Component based design

Design process matters – here are three reasons why

Lauri Eskola
11.10.2017
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Lauri Eskola

Have you ever paid attention to how your web service is being designed? How do the design and the technical implementation mesh together? I can promise that it's not a given that they do. In this industry it is surprisingly common to see clumsy and unclear design conventions in use to the benefit of neither the client nor the service provider.

A good design process helps you create a consistent user experience throughout the web service, and tackles many challenges that project management faces. It also saves time and money. That's why we here at Druid have made our design process a priority in the last couple of years. 

"What should a design process be like?" you ask. Agile, efficient, and optimized – a process that can achieve the following three powerful advantages:

1. Scalability

A good design process makes it possible to create scalable design work. What scalability basically means is that instead of designing separate web pages, you design the components that web pages are built with.

What's the use of scalability? For one, the user experience of your web design will be consistent when the same components repeat throughout the service. A seamless and effortless user experience is a crucial factor in the digital world when you try to turn users into customers. Secondly, scalable design saves time and energy (and therefore costs), because you don't have to design everything separately from scratch. This means more results with less trouble.

What about when you want to update the styles of your site? That is where a style guide comes into play. Style guides allow you to make site-wide style updates and to easily modify the styles of your components. And since all the changes are updated into all of the components at the same time, the consistency of the site's styles can easily be maintained.

2. Cost-effectiveness

A good design process ensures that your service is being built cost-effectively. Just the scalability of the design work alone creates considerable savings. Another aspect that factors in on the costs is agility of the design work and its synchronization with the technical implementation of the project.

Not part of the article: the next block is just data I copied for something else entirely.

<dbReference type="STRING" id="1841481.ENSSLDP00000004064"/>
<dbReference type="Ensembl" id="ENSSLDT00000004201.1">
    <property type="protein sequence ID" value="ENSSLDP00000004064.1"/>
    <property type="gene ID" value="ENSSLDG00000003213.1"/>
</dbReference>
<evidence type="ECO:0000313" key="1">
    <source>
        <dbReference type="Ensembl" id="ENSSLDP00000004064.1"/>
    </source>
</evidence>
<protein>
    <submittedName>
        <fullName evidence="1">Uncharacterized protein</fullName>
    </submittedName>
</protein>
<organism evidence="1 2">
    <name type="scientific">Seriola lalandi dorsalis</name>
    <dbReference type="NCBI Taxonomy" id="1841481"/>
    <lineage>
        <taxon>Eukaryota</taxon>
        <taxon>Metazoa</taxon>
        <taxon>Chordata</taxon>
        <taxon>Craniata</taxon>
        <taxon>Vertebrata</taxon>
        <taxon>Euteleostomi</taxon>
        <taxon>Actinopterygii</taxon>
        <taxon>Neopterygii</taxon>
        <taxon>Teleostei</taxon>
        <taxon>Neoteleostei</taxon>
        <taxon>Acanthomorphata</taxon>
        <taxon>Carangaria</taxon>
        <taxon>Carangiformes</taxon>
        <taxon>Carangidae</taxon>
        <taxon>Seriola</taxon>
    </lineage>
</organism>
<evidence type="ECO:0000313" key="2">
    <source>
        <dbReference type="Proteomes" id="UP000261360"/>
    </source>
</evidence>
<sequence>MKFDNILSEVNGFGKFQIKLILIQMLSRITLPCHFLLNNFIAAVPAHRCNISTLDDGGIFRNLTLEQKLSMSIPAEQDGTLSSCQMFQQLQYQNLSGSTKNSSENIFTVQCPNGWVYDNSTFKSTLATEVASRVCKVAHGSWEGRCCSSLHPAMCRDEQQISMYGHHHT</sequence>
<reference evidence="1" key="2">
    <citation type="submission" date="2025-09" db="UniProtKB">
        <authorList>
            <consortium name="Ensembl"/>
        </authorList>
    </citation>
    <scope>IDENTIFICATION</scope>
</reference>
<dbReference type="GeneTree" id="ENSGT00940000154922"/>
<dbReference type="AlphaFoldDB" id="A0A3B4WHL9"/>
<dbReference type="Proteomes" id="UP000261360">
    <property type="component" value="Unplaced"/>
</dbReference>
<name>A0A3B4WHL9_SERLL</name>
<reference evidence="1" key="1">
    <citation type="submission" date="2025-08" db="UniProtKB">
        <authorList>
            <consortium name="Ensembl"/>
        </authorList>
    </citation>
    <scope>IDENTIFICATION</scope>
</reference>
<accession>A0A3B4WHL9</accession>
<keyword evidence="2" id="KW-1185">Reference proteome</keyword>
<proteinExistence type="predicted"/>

When the design and the implementation of a project move ahead concurrently in cycles, possible issues and solutions can be considered ahead of time and from several points of view. When using the right tools, design solutions can be tested and iterated at an early stage. This way you can avoid many potentially burdensome and laborious modifications at a later stage.

If, however, you're using a straight production pipeline where the design and implementation follow each other chronologically, you can easily find yourself in a situation, where you've used too heavy a toolset prematurely and spent money designing something "too" fancy before the client's actual needs are even known and understood.

We tend to create lightweight prototypes of the components we design before creating them for the actual system. This way you, as our client, get to give us your input at an early stage  – before modifications and changes are laborious and expensive.

3. Better basis for success

A good design process provides excellent tools for managing the expectations of the customer and helps the customer be a part of the process from the get-go.

When the design process is on point and clearly communicated, it helps the customer to better understand the roles of both parties and the division of work between them. The client will also know when to give input and what kind of input is expected from them. When the client is an integral part of the team, unfortunate surprises can be avoided by both parties, and it becomes more transparent how fast things can realistically be achieved. 

At Druid, every project starts with a design kickoff. During the kickoff we and the client go through how we carry out our projects. We agree the goals and the metrics with which we measure success. And as is fitting with the agile methodology, the goals and metrics may refocus or reform as the project progresses; the further the project develops, the more we learn and the wiser we become. 

As you can see, flexible and clearly defined design process can provide considerable advantages. How do we handle this in practice? Contact us and we'll tell you more!
 

This blog post was written in cooperation with our graphic designer Lauri Ahonen. Thanks Lauri!
 

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